I’m NOT saying take your existing screenplay and change your clearly African-American character, who gets a full ride scholarship to Duke, and make him Chinese. But the next time you sit and write a screenplay, think about how you can incorporate a powerful Asian character. Make sure it’s motivated and needed. This will not only help your screenplay in a “story” sense, but it will also give the Chinese audience someone to relate to. This will involve research and facts. Nothing is more insulting to a moviegoer than a screenwriter/film-maker interpreting a “specific” racial group incorrectly.
Don’t take this to the extreme though. Write what you know, and I personally believe your script will find a home. But it doesn’t hurt to have a Chinese-themed screenplay in your arsenal. The industry over in China can NOT be denied, and if Hollywood is already taking production OVER to China, having their movie debuts launched in the biggest cities across Asia, and now casting ALL Chinese actors for American TV and film, it’s time that we as writers’ get with the program.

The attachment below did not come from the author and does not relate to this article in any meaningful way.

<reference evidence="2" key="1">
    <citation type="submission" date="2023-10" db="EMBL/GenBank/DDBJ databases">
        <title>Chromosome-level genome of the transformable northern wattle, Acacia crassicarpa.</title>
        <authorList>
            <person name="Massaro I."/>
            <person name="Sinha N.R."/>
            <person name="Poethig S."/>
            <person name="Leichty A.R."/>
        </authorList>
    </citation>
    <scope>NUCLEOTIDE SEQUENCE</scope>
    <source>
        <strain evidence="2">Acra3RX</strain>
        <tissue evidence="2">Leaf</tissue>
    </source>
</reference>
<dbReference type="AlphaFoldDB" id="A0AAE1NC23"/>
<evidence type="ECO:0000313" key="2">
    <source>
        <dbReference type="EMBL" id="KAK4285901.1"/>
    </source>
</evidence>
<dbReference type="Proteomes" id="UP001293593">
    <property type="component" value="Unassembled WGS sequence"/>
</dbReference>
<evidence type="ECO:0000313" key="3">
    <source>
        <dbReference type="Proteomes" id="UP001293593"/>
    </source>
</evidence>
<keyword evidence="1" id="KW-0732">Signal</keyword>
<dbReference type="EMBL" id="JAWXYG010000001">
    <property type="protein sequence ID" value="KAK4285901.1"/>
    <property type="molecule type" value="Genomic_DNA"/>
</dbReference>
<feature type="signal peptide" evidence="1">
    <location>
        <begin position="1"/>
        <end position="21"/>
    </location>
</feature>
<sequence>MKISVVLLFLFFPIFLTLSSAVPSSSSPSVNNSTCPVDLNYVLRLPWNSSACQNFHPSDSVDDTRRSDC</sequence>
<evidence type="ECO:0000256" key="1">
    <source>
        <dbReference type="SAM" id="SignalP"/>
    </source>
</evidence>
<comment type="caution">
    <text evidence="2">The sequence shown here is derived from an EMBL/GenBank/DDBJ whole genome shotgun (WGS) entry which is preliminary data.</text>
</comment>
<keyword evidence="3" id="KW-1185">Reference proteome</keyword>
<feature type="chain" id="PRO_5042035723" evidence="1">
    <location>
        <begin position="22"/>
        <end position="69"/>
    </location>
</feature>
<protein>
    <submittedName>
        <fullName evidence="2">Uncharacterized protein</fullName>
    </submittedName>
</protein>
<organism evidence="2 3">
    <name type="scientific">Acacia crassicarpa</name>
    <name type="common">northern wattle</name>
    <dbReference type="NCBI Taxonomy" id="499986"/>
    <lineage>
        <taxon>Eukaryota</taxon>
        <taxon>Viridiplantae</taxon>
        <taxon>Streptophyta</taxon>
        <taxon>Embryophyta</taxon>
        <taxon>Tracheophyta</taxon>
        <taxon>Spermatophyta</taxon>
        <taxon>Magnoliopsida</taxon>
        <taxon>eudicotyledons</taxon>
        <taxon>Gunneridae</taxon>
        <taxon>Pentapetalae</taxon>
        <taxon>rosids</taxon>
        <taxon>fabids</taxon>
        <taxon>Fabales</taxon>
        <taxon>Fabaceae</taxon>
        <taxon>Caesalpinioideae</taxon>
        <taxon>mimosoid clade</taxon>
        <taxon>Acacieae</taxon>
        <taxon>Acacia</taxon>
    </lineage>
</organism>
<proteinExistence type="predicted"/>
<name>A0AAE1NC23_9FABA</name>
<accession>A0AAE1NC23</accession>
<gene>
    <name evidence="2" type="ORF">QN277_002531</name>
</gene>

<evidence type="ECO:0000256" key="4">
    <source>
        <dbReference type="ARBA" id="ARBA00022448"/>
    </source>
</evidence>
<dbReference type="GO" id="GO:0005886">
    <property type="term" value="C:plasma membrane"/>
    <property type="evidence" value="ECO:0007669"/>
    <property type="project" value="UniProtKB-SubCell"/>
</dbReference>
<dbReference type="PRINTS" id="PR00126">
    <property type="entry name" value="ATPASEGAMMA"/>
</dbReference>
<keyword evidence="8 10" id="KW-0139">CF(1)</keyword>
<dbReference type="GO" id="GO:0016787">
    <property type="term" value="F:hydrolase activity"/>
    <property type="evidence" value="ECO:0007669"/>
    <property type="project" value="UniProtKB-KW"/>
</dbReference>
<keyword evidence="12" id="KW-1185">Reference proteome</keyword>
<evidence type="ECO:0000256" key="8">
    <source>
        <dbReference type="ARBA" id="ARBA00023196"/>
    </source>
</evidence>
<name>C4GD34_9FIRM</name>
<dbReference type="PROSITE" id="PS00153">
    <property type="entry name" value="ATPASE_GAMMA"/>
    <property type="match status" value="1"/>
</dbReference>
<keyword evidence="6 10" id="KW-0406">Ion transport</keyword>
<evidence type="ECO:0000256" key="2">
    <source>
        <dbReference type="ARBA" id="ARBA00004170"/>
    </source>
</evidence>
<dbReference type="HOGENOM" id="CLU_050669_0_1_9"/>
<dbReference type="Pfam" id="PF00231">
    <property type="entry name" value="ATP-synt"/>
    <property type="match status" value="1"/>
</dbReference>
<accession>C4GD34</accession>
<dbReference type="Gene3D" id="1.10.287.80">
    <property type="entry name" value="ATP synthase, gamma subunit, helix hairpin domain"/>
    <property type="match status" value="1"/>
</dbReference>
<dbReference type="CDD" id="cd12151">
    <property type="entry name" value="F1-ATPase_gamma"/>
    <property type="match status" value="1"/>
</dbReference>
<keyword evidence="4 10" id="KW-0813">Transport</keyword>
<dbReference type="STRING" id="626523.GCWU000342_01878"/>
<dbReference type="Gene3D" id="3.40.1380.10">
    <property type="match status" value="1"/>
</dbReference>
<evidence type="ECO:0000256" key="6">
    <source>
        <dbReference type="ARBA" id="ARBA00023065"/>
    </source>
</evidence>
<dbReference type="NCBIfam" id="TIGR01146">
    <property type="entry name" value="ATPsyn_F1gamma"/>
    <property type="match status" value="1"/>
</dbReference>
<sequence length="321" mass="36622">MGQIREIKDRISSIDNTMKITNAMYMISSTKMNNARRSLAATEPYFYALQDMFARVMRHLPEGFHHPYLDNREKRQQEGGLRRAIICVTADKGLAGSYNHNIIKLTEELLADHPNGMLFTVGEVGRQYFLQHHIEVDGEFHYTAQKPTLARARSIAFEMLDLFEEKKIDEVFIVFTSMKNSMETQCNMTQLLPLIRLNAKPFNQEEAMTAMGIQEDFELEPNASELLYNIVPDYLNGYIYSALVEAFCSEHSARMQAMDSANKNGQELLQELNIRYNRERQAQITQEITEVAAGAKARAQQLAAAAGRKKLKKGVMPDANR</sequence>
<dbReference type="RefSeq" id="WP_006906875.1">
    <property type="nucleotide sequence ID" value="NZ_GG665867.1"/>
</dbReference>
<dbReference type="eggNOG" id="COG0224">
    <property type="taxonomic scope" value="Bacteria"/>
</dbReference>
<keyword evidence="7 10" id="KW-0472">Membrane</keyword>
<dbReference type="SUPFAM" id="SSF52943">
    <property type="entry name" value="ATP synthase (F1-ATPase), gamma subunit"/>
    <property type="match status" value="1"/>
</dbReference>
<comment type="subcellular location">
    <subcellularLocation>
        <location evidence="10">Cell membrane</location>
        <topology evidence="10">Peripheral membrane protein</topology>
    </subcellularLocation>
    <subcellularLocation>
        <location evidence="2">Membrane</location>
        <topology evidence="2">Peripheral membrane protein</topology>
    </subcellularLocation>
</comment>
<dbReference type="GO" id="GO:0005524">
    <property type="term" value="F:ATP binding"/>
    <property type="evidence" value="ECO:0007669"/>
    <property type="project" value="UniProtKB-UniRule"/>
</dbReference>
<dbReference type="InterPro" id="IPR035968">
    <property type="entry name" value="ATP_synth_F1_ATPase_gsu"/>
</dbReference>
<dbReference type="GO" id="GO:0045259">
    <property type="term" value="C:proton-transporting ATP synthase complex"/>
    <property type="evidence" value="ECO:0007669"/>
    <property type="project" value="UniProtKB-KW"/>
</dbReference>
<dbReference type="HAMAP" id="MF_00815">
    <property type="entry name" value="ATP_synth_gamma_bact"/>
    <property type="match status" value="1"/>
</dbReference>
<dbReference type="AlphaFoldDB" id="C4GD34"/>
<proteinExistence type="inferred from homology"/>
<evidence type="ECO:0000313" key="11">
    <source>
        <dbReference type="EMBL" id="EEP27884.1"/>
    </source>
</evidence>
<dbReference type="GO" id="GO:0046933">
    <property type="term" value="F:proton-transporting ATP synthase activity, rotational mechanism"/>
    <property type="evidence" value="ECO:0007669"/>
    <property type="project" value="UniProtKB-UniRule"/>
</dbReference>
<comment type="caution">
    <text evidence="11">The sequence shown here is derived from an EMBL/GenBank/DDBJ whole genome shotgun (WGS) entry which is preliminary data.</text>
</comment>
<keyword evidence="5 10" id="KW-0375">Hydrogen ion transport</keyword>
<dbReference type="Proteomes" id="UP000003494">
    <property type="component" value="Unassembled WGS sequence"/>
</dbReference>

Food For Thought: There are some amazing screenwriters in China, I’ve met them. But if you have ever read a Chinese screenplay it looks a lot like an 8th grader trying to write a novel. It’s all over the place, no formatting, just VERY long, drawn-out sentences. That’s because there are VERY little resources to software and formal script-writing training in China. But during my time on the screenwriting panel, I met a genius couple who is launching the first of its kind ‘Chinese Script Writing Software’. Due to privacy, I can’t list names or release dates, but this is just one other resource the Chinese film industry will NOW have, and one more thing they WON’T need us for. So stay with the times, watch some Chinese cinema, and get hacking away at your next script that focuses on the rich history, tradition, and power of China! Just because our films are being shot in China, doesn’t mean our screenplays can’t be bought here!